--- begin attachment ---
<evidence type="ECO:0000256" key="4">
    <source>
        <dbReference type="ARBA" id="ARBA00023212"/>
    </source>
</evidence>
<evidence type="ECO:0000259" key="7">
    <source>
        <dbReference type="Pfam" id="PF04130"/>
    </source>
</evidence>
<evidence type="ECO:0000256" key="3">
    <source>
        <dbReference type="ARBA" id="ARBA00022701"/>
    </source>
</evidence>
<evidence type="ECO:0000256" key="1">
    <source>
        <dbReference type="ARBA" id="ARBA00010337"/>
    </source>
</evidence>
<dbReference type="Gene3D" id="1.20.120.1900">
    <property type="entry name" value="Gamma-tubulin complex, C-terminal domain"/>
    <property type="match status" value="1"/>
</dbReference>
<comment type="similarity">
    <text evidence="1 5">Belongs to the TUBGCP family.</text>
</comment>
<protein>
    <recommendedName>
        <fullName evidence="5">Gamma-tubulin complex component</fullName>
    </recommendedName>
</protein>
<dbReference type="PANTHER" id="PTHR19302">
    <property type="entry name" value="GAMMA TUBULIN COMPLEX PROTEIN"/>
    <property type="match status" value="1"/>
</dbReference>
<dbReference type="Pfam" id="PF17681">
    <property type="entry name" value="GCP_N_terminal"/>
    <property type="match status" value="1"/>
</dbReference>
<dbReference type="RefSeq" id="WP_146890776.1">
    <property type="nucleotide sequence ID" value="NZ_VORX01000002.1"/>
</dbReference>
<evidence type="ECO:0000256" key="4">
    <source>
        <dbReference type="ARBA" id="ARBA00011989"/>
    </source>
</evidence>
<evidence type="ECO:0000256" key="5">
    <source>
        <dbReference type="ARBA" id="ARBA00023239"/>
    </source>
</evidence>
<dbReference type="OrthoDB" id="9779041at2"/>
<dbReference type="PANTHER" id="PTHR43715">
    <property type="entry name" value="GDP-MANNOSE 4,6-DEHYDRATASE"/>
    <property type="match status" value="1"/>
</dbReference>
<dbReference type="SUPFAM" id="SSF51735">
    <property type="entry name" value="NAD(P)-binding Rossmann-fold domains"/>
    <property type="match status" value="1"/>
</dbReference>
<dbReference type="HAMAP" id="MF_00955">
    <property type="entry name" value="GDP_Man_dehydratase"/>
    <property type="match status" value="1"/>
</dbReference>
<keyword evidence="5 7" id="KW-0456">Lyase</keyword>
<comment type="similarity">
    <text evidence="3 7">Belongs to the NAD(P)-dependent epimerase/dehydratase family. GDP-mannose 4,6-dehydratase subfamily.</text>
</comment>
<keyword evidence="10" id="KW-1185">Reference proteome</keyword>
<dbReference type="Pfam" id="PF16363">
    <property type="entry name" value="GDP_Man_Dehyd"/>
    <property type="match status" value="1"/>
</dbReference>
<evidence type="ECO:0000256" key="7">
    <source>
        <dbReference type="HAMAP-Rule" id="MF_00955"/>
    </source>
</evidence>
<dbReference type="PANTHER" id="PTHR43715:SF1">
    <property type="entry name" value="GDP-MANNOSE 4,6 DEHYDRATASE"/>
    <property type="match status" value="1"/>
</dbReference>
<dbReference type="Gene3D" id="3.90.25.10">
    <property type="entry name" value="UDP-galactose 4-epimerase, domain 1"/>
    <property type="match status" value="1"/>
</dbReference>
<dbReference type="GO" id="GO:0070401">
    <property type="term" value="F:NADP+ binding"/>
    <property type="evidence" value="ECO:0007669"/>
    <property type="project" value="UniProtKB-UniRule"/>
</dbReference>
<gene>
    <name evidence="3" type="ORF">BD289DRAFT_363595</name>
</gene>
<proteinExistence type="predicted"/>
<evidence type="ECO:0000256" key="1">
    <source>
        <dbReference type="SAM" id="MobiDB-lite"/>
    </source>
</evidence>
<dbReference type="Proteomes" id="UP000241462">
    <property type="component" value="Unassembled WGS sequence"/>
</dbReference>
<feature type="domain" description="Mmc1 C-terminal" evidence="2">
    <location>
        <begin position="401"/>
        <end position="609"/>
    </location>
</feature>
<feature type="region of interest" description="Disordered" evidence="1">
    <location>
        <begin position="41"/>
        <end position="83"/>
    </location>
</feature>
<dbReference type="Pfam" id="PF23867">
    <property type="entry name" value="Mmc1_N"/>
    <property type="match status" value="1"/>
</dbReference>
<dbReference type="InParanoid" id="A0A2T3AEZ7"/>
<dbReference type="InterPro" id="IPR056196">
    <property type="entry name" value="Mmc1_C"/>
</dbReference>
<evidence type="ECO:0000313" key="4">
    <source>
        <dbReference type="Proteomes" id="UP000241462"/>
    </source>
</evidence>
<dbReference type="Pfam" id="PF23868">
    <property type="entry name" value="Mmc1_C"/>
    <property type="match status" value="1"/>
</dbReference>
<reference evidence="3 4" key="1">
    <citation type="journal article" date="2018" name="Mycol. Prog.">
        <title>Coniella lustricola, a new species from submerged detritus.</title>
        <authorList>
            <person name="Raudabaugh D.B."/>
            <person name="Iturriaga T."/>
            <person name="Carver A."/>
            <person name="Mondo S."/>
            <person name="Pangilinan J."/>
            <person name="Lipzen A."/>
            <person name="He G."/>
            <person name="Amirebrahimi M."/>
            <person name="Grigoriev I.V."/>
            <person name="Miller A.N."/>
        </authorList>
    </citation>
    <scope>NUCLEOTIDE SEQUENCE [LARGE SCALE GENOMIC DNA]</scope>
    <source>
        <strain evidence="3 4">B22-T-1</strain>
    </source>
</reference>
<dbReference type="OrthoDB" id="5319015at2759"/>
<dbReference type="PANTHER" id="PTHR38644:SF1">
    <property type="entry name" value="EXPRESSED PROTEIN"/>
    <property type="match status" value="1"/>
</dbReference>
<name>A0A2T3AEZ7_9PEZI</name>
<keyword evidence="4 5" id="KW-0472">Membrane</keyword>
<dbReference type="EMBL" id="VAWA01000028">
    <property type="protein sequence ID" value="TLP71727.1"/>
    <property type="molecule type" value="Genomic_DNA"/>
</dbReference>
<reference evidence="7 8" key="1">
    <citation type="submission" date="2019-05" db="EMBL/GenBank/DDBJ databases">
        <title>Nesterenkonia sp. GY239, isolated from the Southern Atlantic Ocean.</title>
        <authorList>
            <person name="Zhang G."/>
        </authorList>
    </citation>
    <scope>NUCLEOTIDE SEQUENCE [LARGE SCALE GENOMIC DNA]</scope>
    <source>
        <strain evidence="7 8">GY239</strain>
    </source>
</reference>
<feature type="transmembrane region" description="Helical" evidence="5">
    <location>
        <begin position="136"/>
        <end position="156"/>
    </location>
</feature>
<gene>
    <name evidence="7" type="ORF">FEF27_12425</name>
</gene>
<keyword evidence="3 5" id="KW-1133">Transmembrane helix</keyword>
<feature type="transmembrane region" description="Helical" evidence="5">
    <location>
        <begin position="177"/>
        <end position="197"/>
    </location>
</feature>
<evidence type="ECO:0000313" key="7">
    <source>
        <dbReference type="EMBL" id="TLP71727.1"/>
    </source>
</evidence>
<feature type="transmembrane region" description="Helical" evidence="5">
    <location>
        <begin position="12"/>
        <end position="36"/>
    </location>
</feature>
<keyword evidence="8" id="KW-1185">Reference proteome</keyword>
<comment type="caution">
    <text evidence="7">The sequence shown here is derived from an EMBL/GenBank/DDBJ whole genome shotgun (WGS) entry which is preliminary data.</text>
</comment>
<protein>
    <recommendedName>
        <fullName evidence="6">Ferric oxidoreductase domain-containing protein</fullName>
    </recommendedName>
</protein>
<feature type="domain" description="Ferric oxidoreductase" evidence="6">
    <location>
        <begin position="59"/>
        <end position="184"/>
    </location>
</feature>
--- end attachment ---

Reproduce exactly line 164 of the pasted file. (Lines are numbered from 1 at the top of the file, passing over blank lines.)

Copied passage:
    <property type="protein sequence ID" value="TLP71727.1"/>